Activists Demand Spanish Conquistador Images Removed
The image of the Spanish conquistador is found throughout the Southwest — on streets, in schools, on names of hotels and neighborhoods. But there are some who demand they be removed.
Native American and Latino activists have convinced the University of New Mexico to consider a new design for its seal. And organizers of a yearly Santa Fe Fiesta have agreed to abandon the dramatization of Don Diego de Vargas capturing Santa Fe from the Pueblo tribes.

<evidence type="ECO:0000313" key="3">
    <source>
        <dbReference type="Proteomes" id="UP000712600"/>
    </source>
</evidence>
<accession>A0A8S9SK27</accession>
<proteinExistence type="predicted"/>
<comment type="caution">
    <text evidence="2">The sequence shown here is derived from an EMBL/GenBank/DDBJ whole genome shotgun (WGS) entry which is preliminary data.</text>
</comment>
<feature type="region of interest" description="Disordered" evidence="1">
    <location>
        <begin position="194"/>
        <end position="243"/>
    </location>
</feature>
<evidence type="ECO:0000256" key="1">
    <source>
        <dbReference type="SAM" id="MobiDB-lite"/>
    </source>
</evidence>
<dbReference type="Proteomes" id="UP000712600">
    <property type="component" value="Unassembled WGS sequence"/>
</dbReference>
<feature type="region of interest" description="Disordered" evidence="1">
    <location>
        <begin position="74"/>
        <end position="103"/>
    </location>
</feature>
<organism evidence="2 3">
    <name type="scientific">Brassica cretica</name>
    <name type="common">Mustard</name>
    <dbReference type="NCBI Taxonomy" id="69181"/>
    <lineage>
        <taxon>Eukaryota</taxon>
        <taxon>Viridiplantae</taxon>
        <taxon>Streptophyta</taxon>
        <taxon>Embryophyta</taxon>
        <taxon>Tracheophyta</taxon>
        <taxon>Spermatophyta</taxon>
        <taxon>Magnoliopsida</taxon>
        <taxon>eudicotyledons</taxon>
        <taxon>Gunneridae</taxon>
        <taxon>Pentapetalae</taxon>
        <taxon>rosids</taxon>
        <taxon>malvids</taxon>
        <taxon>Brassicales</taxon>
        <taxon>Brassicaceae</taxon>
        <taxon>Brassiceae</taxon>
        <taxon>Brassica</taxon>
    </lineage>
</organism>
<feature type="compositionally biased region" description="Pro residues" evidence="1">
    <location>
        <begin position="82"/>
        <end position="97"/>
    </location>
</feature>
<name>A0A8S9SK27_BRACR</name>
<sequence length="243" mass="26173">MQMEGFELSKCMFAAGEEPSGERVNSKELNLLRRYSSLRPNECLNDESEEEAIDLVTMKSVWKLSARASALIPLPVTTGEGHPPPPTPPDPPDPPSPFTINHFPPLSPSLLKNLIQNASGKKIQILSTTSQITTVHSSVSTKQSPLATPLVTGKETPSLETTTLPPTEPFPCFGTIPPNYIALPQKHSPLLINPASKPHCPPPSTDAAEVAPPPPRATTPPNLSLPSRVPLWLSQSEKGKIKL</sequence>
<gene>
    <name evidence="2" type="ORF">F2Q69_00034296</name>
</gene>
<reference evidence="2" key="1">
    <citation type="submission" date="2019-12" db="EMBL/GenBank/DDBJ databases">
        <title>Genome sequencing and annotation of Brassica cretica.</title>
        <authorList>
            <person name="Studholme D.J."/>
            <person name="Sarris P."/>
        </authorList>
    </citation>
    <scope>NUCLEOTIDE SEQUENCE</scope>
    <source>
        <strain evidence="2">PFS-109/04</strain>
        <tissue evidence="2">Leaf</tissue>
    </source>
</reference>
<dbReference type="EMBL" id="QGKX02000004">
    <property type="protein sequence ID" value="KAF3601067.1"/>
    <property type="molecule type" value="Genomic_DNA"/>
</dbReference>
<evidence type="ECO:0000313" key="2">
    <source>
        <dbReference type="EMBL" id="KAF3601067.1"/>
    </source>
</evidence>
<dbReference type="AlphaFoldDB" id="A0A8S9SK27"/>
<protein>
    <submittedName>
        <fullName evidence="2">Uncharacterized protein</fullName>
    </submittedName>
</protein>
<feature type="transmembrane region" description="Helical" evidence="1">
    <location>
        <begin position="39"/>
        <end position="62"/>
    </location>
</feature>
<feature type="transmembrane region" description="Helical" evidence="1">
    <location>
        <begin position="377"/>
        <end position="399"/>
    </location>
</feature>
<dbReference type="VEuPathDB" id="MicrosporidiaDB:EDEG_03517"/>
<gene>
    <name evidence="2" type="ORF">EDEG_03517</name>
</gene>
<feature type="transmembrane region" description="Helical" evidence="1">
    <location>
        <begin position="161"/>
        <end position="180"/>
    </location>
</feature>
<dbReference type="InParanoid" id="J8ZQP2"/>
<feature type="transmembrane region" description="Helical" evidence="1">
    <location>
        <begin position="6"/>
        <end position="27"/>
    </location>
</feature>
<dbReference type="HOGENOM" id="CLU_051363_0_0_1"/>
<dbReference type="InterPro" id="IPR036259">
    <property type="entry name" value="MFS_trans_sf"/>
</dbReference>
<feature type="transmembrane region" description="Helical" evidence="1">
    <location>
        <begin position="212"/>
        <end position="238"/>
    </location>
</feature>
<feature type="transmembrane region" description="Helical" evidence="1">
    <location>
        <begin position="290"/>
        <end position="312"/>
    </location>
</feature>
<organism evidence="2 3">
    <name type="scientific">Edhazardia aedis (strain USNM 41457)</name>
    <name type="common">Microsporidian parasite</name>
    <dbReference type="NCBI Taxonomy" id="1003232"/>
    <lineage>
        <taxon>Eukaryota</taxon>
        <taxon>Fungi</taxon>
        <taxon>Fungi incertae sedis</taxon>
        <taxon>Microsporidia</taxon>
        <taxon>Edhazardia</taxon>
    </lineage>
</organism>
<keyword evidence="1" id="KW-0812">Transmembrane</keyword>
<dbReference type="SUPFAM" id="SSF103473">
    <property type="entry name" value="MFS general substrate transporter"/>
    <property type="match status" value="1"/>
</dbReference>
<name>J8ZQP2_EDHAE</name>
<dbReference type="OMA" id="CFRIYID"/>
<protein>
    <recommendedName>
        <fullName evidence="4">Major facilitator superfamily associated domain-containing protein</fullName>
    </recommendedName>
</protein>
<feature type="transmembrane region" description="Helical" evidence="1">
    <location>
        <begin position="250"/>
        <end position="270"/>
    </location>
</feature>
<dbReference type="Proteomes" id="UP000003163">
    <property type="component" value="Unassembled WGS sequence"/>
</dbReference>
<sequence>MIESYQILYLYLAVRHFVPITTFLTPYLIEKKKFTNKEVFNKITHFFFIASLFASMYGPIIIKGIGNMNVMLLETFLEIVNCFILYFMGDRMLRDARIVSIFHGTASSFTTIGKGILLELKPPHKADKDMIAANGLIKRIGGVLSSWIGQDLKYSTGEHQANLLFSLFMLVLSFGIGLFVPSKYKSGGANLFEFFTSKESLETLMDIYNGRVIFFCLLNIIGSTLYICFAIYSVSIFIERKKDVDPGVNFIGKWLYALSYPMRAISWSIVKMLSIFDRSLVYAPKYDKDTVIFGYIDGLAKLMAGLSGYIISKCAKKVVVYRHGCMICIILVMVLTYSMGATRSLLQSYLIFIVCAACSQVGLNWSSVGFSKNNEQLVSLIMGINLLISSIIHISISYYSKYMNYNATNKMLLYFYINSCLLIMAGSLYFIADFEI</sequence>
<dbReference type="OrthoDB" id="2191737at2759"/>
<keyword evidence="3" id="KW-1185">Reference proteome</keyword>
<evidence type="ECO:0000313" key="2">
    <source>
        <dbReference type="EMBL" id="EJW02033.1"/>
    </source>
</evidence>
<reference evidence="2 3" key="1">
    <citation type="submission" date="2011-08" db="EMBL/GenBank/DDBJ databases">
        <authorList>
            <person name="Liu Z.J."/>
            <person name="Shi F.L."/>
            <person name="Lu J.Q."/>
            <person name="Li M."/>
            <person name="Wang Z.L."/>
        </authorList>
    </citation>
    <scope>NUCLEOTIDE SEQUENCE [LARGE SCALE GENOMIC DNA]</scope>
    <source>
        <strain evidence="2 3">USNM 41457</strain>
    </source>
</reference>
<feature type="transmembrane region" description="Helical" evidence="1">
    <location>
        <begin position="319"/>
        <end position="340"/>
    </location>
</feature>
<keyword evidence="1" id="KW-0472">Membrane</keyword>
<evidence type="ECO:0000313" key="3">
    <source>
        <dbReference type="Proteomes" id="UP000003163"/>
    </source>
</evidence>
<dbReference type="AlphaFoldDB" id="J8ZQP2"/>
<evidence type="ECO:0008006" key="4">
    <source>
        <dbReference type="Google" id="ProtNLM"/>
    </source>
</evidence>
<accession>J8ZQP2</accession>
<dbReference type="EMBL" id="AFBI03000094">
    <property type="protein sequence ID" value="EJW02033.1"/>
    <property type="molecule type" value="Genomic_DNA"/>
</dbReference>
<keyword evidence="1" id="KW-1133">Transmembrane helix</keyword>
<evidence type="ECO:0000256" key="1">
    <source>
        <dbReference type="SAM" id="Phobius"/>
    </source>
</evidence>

University of New Mexico professor Jennifer Denetdale, who is Navajo, said the images bring up a painful past.
"The history is of rape, murder, torture, the enslavement of indigenous people to labor on behalf of the Spaniards who came up from the south," Denetdale said. "It's been about the genocide of indigenous people the efforts to continually eliminate indigenous people."
Critics said taking away these conquistador effigies would be an attempt to erase history.
Some have likened the controversy to that of the Confederate flag and monuments, saying the country has acknowledged its history with slavery but it has not acknowledged its legacy with indigenous genocide.